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baumrind_parenting_stylesWhat Style of Parent Are You?

It's by far the worst part of supermarket shopping: the screaming kid in the next aisle whose mother just can't handle him. We wince for both parent and child, but still we can't help but think, "Why doesn't she know how to deal with this?" These supermarket outbursts and other misbehaviors may have to do with a vital difference in parenting style.

1960's psychologist Diana Baumrind was the first to advance theories about parenting styles. There are three Baumrind parenting styles: authoritarian, permissive, and authoritative. Baumrind categorized the styles based on two factors, how responsive the parent is to the child’s needs and how much the parent demands from the child.

Parenting: Too hard, Too Soft or Just Right?

Other psychologists have adopted Baumrind's system as a way of categorizing parenting style. According to Baumrind authoritarian, permissive and authoritative parents act in very different ways and tend to produce very different children.

Authoritarian Parenting Style: This parenting style is demanding of children and less responsive to their needs. Authoritarian parents typically allow for very little give-and-take with their children. They set up strict, absolute rules that must be followed, and they don't always explain the rationale for these rules. Instead, they simply expect obedience. Children raised in this strict environment tend to have less social competence than others because they are used to being told what to do. These children are also more likely to run away from home or rebel because they feel they simply cannot deal with their parents' rules.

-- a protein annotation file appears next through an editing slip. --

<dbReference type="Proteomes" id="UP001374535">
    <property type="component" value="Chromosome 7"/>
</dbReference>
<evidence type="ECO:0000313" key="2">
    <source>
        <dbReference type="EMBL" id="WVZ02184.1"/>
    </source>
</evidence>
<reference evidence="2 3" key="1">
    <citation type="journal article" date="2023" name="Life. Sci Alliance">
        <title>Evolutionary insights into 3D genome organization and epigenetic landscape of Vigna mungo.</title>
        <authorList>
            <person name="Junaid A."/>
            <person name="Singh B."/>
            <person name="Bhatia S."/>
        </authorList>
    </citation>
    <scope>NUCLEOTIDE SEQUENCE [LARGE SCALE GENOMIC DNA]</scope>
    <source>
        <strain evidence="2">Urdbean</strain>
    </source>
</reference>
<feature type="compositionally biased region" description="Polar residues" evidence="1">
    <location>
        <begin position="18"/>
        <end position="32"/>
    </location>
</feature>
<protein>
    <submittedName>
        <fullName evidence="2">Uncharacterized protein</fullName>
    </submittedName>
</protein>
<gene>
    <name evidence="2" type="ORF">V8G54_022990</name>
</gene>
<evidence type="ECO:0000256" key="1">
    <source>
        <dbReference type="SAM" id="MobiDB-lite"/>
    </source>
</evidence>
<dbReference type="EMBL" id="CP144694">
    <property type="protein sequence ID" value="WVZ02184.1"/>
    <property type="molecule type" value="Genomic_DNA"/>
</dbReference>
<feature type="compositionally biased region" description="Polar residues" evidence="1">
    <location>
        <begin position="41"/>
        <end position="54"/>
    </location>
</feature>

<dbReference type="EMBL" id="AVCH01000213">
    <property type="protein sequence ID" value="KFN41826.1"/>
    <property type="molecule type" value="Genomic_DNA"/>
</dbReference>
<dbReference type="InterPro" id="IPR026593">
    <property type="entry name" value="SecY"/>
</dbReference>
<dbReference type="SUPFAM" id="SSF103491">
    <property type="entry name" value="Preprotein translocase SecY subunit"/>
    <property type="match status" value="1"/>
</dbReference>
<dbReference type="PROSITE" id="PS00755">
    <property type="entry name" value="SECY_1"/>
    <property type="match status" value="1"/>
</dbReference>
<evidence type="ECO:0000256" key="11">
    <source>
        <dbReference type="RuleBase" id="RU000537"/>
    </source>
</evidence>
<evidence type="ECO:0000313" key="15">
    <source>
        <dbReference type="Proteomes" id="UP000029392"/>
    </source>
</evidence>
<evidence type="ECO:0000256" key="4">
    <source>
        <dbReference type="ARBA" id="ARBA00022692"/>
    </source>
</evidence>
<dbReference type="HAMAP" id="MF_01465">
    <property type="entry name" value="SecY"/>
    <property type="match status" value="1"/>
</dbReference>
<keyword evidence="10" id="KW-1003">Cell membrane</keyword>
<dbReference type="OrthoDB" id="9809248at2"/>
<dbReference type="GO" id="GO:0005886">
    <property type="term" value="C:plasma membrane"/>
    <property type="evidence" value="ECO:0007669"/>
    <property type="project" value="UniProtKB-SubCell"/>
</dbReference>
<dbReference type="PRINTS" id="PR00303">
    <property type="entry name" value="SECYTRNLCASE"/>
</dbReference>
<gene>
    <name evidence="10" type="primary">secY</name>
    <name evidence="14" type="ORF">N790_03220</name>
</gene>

Permissive Parenting Style: These parents demand little of children and are very responsive to their needs. There are few expectations of the child in this parenting style, and children are largely allowed to do whatever they want. Permissive parents tend to be very involved in their children's lives yet also very indulgent when it comes to bad behavior. In short, this is what creates spoiled brats. Children raised in this style can be impulsive and are more likely to engage in inappropriate behaviors.

Authoritative Partenting Style: Authoritative parents are both demanding and responsive. They expect their children to behave maturely and appropriately. When the child misbehaves, the parent will take the time to explain to them why they are being punished and what they should do differently in the future. They rely more on explanation and teaching than on true punishment. This style expects children to learn to work through their feelings and to communicate with others. Typically, this style will produce children with high self-esteem and independence.

These Baumrind parenting styles show a spectrum of ways to raise children. Keep in mind that no parent will fit into any one of these groups all the time. Even if we try to be authoritative, there are some moments when an authoritarian style is called for, or when you can't stop yourself from falling into permissive parenting. That's ok! Though authoritative looks best on paper, it may not be best for your child right now. Try to remain responsive to your child's needs, while not being a doormat.
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